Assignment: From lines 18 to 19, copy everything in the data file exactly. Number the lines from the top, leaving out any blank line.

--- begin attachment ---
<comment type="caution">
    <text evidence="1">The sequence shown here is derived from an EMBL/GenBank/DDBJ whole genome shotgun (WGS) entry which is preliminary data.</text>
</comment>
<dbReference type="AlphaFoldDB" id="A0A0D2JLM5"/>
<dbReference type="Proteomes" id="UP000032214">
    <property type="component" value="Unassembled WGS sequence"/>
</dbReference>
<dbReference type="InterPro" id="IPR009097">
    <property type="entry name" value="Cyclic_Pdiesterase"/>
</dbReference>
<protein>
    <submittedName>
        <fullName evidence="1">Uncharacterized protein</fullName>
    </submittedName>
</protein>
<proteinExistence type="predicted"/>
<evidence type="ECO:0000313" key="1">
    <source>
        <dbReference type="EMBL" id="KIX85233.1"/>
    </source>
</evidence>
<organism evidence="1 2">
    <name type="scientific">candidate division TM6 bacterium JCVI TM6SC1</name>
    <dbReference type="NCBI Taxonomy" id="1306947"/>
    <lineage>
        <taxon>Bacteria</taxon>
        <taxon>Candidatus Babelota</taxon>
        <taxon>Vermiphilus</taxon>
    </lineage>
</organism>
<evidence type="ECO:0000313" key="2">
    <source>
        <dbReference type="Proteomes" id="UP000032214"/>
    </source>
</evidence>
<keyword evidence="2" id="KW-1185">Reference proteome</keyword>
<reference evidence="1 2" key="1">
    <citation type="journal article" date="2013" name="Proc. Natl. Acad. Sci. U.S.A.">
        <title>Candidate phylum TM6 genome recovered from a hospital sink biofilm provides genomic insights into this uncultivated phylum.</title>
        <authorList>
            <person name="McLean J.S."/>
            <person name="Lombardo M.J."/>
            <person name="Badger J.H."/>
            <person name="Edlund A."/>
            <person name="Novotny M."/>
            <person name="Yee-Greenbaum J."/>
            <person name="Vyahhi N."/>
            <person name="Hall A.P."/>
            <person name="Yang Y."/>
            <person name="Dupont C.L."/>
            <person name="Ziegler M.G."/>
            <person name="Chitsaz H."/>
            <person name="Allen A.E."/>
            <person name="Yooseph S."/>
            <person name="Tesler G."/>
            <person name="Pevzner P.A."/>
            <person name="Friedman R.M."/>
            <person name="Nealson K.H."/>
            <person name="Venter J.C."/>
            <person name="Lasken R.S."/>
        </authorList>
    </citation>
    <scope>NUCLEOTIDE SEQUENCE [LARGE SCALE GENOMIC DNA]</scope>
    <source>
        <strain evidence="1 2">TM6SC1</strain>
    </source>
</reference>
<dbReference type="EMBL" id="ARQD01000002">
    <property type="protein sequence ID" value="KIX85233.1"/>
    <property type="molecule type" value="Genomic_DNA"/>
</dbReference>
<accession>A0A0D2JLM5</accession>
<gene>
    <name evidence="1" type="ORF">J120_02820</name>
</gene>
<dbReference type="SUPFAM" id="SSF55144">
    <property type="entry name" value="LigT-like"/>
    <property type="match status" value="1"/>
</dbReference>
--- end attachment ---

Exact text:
    <source>
        <dbReference type="EMBL" id="KIX85233.1"/>